The reasoning and conclusion of the decision in the Rhode Island case are in keeping with other authorities. ( Hewlett v. Ragsdale, 68 Miss. 703; McKelvey v. McKelvey, 111 Tenn. 388; Taubert v. Taubert, 103 Minn. 247; Small v. Morrison, 185 N.C. 577; Roller v. Roller, 37 Wn. 242; Smith v. Smith, 81 Ind. App. 566; 142 N.E. 128; Foley v. Foley, 61 Ill. App. 577.)
The holding of the cases above cited is also in keeping with the rule laid down by many of the text book writers. (1 Cooley Torts [3d ed.], 493; Hale Torts, p. 274, § 140; Schouler Dom. Rel. [3d ed.] § 275; 20 R.C.L. 631.)
The last cited authority states the rule as follows: "It is well established that a minor child cannot sue his parent for a tort. The peace of society, and of the families composing society, and a sound public policy, designed to subserve the repose of families and the best interests of society, forbid to the minor child a right to appear in court in the assertion of a claim to civil redress for personal injuries suffered at the hands of the parent."
Some of the reasoning by the courts in cases in this State denying to a wife a cause of action against the husband for negligence or assault is somewhat pertinent. ( Longendyke v. Longendyke, 44 Barb. 366.) The authorities hold that no cause of action can be maintained by a wife against her husband for negligence in New York State. This common-law rule prevails notwithstanding the enactment of various enabling acts. ( Perlman v. Brooklyn City R.R. Co., 117 Misc. 353; affd., 202 A.D. 822; Newton v. Weber, 119 Misc. 240.) It was urged, in some of the cases in this State involving the maintenance of an action by a wife against the husband for tort, that the statutory enactments authorized the wife to maintain an action in her own name affecting her separate rights of property or person changed the common-law rule. The courts, however, have held rather uniformly that the right to maintain such an action would be against public policy.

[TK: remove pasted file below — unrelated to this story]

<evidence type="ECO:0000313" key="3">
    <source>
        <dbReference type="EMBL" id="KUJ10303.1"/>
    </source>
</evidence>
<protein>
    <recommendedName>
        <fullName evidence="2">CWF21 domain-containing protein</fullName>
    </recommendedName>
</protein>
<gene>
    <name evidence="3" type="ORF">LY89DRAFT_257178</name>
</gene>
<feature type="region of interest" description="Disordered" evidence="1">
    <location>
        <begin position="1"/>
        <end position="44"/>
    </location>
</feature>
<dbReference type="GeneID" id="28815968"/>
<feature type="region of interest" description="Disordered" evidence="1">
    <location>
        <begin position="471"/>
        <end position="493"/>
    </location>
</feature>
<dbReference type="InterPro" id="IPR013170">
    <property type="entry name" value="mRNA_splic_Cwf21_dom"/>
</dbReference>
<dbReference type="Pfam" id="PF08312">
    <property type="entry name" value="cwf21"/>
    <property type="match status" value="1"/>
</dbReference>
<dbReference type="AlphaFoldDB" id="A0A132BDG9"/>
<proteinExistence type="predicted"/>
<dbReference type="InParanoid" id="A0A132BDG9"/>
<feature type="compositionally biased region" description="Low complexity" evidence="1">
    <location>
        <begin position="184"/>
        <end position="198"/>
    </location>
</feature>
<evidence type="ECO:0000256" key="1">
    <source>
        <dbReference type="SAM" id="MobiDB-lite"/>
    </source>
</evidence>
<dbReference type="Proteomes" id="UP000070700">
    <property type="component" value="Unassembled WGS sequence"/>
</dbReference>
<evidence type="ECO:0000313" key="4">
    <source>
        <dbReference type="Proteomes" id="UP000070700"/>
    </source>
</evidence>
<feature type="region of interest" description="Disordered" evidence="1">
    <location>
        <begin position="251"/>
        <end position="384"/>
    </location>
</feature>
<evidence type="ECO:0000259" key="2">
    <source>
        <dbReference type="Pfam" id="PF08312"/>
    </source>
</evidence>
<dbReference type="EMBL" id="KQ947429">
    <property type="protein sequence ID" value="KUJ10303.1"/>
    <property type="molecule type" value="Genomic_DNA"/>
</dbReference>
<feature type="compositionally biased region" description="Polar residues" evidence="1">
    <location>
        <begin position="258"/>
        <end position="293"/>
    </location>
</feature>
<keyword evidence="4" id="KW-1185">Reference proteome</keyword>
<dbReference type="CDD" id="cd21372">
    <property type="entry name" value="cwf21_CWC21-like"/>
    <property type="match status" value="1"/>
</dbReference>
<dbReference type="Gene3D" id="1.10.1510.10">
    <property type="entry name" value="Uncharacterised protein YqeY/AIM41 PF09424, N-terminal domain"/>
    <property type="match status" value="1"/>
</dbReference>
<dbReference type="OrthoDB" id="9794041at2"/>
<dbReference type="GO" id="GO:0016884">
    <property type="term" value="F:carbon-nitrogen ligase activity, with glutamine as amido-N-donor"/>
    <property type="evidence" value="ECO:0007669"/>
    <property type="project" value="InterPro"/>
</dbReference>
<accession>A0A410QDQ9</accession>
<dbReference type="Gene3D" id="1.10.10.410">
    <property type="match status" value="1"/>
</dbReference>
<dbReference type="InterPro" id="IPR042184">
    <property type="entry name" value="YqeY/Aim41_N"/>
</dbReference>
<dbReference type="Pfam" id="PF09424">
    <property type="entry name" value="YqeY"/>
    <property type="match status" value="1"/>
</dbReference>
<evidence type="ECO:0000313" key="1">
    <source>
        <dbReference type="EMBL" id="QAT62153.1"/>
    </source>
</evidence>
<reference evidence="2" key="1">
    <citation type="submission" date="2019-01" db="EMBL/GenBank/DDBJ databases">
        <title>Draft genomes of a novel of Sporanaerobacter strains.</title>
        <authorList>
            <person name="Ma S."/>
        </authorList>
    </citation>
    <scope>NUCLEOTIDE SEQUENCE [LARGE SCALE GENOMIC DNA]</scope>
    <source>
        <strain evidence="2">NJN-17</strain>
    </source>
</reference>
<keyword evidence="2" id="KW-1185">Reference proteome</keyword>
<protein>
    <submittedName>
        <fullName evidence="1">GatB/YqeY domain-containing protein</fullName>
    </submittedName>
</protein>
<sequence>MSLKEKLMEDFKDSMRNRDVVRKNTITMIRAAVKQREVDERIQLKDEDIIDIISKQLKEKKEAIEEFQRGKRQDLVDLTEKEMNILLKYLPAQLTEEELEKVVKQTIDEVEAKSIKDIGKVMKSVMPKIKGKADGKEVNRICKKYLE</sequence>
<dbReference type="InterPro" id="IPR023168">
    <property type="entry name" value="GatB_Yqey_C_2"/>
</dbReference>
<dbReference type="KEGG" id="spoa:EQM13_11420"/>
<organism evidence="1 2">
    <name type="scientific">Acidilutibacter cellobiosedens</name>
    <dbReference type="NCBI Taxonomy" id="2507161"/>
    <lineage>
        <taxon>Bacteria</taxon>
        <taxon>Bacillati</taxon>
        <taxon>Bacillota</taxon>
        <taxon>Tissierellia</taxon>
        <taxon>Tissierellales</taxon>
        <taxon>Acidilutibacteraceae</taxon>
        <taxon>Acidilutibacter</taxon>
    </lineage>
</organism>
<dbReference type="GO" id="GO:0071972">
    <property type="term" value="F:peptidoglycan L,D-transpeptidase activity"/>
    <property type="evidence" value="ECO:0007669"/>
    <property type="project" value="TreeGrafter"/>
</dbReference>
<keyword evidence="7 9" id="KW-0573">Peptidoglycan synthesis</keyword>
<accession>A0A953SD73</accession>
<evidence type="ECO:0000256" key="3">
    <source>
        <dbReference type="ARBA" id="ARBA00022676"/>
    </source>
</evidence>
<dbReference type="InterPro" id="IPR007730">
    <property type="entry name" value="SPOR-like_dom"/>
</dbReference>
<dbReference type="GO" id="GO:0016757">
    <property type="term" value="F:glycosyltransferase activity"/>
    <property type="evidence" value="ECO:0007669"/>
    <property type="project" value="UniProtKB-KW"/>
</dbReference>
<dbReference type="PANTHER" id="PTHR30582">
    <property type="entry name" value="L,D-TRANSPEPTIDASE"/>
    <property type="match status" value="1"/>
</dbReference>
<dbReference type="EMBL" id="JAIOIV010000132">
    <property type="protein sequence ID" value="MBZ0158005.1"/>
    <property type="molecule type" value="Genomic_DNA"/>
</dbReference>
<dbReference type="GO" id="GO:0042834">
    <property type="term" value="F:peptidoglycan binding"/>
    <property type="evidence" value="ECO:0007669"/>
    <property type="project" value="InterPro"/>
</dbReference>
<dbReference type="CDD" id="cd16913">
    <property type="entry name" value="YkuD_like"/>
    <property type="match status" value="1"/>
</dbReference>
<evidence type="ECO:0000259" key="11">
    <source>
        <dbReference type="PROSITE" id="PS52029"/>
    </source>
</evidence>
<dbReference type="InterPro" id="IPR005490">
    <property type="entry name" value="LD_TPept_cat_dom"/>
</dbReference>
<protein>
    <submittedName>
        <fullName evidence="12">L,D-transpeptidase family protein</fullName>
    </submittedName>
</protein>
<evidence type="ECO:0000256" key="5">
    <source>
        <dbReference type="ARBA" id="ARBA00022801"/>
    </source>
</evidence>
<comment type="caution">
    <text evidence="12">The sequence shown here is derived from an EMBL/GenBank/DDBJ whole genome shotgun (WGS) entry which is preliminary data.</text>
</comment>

In New York State the common law prevails where there is no change by statute. ( International Text Book Company v. Connelly, 206 N.Y. 188, 201; Southworth v. Morgan, 205 id. 293, 296.) In so far as the right of an infant to maintain an action against its parent for personal wrong, the rule continues, in this State, as under the common law. The rights or relations in that regard have not been affected either directly or indirectly by any statutory enactment.
Depriving an infant of a cause of action for tort against a parent in certain cases might appear as unjust. The danger, however, arising from such class of litigation would be very great. The reasons for the prevention thereof appear sound.
Upon consideration of the complaint, stipulation and other papers submitted, it appears that the plaintiff has no cause of action. The complaint should be dismissed.